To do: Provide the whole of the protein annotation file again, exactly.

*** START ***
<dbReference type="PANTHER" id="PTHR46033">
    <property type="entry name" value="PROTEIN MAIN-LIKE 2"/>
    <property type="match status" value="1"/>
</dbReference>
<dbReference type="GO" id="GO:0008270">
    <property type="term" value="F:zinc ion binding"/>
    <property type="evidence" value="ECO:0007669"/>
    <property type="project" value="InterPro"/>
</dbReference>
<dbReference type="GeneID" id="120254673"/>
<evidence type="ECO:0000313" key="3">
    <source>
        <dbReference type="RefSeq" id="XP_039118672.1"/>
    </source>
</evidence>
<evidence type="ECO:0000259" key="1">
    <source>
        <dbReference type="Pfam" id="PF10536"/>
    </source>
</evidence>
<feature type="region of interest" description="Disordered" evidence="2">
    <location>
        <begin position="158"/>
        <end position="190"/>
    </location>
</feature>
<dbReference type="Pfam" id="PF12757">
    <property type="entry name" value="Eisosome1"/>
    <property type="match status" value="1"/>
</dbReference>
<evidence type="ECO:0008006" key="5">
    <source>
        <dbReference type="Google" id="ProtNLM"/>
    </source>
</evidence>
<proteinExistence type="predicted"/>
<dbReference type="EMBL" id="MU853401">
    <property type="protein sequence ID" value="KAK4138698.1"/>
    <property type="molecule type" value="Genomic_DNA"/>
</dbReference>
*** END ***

<dbReference type="PANTHER" id="PTHR46033">
    <property type="entry name" value="PROTEIN MAIN-LIKE 2"/>
    <property type="match status" value="1"/>
</dbReference>
<dbReference type="GO" id="GO:0008270">
    <property type="term" value="F:zinc ion binding"/>
    <property type="evidence" value="ECO:0007669"/>
    <property type="project" value="InterPro"/>
</dbReference>
<dbReference type="GeneID" id="120254673"/>
<evidence type="ECO:0000313" key="3">
    <source>
        <dbReference type="RefSeq" id="XP_039118672.1"/>
    </source>
</evidence>
<evidence type="ECO:0000259" key="1">
    <source>
        <dbReference type="Pfam" id="PF10536"/>
    </source>
</evidence>
<feature type="region of interest" description="Disordered" evidence="2">
    <location>
        <begin position="158"/>
        <end position="190"/>
    </location>
</feature>
<dbReference type="Pfam" id="PF12757">
    <property type="entry name" value="Eisosome1"/>
    <property type="match status" value="1"/>
</dbReference>
<evidence type="ECO:0008006" key="5">
    <source>
        <dbReference type="Google" id="ProtNLM"/>
    </source>
</evidence>
<proteinExistence type="predicted"/>
<dbReference type="EMBL" id="MU853401">
    <property type="protein sequence ID" value="KAK4138698.1"/>
    <property type="molecule type" value="Genomic_DNA"/>
</dbReference>